The laboratory experiment is an important part of teaching and learning chemistry. Experiments in laboratory influence students to have better attitudes toward science and learning outcomes (Parkinson, 2004). However, most students do not like chemistry because of the requirement of analytical and constructive thinking to understand the concepts (Rickey & Stacey, 2000). One of the strategies to encourage students to think analytically is the use of metacognitive skills. Metacognitive skills allow students to understand their thinking process and concepts (Wellman, 1983 as cited in Pressley, Mac Kinno,& Waller, 1985). Therefore, metacognitive skills are important to understanding the ideas and give significant impact on problem solving in chemistry (Rickey, & Stacy, 2000). Furthermore, in the laboratory, Teachers plays an important role to environmentally educate their students (Michail, Stamou,& Stamou, 2006). For example, using green chemistry approach in school laboratory such as teacher can substitute chemical dangerous substances with the less dangerous, use small-scale laboratory equipment, and manage the waste. Those are parts of green chemistry approach, which aim to reduce chemical dangerous substances (Lancaster, 2002). It is also important to increase students’ awareness of environmental problems by involving green chemistry approach in curriculum. Therefore, I found that both metacognitive skills and green chemistry that I used improve students’ understanding in chemistry concepts and sustainability education in my laboratory. I will investigate those findings and use narrative to interpret the meaning and investigate my self-reflection.
The influence of metacognitive skills and green chemistry to improve students’ understanding and sustainability education in laboratory
1. How can metacognitive skills and green chemistry approaches be promoted in laboratory activities?
2. How can metacognitive skills improve students’ understanding of chemical concepts?
3. How can green chemistry approaches promote sustainability in laboratory experiments?
This autoethnographic research will focus on the collection of descriptive data to explore the “dynamic picture” of the interpretation (Burns, 1996). Therefore, this research will use the methods which of narrative inquiry, interviews, and document analysis.
1. Narrative inquiry
“Narrative inquiry have at least three assumptions which are convey meanings, practical experiences, and constitutive” (Ospina & Dodge, 2005, p.414). Therefore, I will use narrative inquiry to describe my personal experiences and social interaction (Connelly & Candinin, 1988 as cited in Creswell, 2005). Narrative inquiry invites the researchers “into the research process as people with a prespective and wisdom that are worthy of hearing (Ospina & Dodge, 2005). According to Bauman (1986) as cited in Cohen, Manion, and Morrison, (2000, p.303), “stories are oral literature whose meanings forms and functions are situationally rooted cultural contexts, scenes events which give meaning to action”. Writing an ethnography also compel me “… into new and more intensive kind of analysis” (Burns, 1996, p.305). The story of personal experience will be interesting and live interaction with the readers. I also use others people story related to my research. This narrative inquiry will answer all three of my research questions. I will describe how both metacognitive and green chemistry approaches are promoted in my laboratory.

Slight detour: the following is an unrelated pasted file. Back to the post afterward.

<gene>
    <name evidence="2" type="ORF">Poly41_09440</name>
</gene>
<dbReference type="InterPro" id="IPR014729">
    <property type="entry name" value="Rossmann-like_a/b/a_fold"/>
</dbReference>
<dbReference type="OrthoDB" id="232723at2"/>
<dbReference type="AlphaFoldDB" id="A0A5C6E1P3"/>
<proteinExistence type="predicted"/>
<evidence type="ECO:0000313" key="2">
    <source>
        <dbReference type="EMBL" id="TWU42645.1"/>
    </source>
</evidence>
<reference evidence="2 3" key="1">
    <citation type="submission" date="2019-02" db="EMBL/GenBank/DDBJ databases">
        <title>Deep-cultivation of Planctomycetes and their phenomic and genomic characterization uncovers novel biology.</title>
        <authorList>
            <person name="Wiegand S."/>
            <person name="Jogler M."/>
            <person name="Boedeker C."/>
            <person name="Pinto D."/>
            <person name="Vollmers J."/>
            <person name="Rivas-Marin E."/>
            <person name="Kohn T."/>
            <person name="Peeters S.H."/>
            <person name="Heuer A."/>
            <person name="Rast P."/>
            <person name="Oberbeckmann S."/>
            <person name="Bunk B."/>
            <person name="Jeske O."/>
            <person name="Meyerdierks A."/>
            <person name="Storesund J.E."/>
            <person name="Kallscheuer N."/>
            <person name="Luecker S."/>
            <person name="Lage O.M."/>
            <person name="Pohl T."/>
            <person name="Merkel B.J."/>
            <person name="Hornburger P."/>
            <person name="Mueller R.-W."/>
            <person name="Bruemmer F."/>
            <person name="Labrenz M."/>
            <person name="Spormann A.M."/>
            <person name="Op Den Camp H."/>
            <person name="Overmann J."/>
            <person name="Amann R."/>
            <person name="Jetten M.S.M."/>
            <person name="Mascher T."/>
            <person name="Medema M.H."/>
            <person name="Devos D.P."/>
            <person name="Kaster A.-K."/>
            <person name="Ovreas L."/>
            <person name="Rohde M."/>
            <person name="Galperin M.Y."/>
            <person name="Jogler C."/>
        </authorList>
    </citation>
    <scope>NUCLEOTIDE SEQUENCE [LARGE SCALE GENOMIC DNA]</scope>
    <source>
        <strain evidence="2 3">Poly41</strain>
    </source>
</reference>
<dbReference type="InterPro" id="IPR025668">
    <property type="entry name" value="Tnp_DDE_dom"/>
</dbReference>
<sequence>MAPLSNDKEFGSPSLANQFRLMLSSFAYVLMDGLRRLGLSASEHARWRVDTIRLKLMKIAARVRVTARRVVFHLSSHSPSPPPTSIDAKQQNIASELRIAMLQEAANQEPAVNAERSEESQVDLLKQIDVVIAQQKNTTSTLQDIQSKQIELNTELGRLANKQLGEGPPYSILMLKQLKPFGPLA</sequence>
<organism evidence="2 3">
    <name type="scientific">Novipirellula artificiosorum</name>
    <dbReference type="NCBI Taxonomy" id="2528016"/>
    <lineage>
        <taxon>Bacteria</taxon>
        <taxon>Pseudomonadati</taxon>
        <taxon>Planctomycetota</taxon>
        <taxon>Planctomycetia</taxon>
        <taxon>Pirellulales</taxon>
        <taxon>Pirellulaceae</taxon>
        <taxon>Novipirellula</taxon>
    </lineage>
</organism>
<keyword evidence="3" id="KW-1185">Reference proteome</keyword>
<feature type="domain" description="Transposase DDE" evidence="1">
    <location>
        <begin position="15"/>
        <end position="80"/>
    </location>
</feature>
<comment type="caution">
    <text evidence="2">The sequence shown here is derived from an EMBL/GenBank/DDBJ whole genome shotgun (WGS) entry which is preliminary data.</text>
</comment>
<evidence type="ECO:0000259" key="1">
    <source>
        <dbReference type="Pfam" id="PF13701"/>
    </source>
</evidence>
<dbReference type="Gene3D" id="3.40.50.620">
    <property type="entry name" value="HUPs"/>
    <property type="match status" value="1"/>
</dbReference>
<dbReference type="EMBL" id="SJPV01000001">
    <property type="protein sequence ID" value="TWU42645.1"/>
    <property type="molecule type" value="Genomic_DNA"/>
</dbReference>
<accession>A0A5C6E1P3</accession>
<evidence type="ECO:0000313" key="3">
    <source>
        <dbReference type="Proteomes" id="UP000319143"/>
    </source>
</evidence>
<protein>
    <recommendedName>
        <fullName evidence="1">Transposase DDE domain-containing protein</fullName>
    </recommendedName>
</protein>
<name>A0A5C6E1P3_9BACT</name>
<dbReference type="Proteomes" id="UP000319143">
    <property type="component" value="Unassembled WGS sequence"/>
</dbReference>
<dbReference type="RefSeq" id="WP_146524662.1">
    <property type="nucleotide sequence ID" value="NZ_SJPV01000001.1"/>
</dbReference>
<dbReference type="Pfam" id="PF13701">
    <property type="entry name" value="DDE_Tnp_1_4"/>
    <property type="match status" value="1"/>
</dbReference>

2. E-mail Interview
Email interview is a usefuI method to collect the data, especially from people in different place. Email interviews include “collecting open-ended data through interview with individuals using computers and internet” (Creswell, 2005. p.216). Through this method, I will find out other people’s opinion such as my colleagues, analytical chemistry lecturers, students, my assistants, and laboratory staff. I plan to give them email interviews to support my narrative about the findings on applying metacognitive and green chemistry. The most difficult part though is that they are all in Indonesia. I do not have to asking formal institution to explore their comments. I can ask them individually to give their comments. The best I can do here is asking them to send the data by email or post.
3. Document Analysis
Another information source is documents which include “public and private records that qualitative researchers obtain about a site or participants in a study” (Creswell, 2005, p.219). Therefore, I will analyse some official documents such as a practicum book and students’ experiment report to support my research. I get procedures from a practicum book which related to green chemistry approach such as changed the methods with less quantity of chemical substances, substituted dangerous chemical substances, recycled process, and managed the waste. The data from the practicum book will show the improvement of procedures that I have done. In addition, I will get data from students’ experiment report related to the results that my students found from experiments using green chemistry approaches. The data of experiments’ result will show that using green chemistry approaches more effective and less dangerous than previous approaches.
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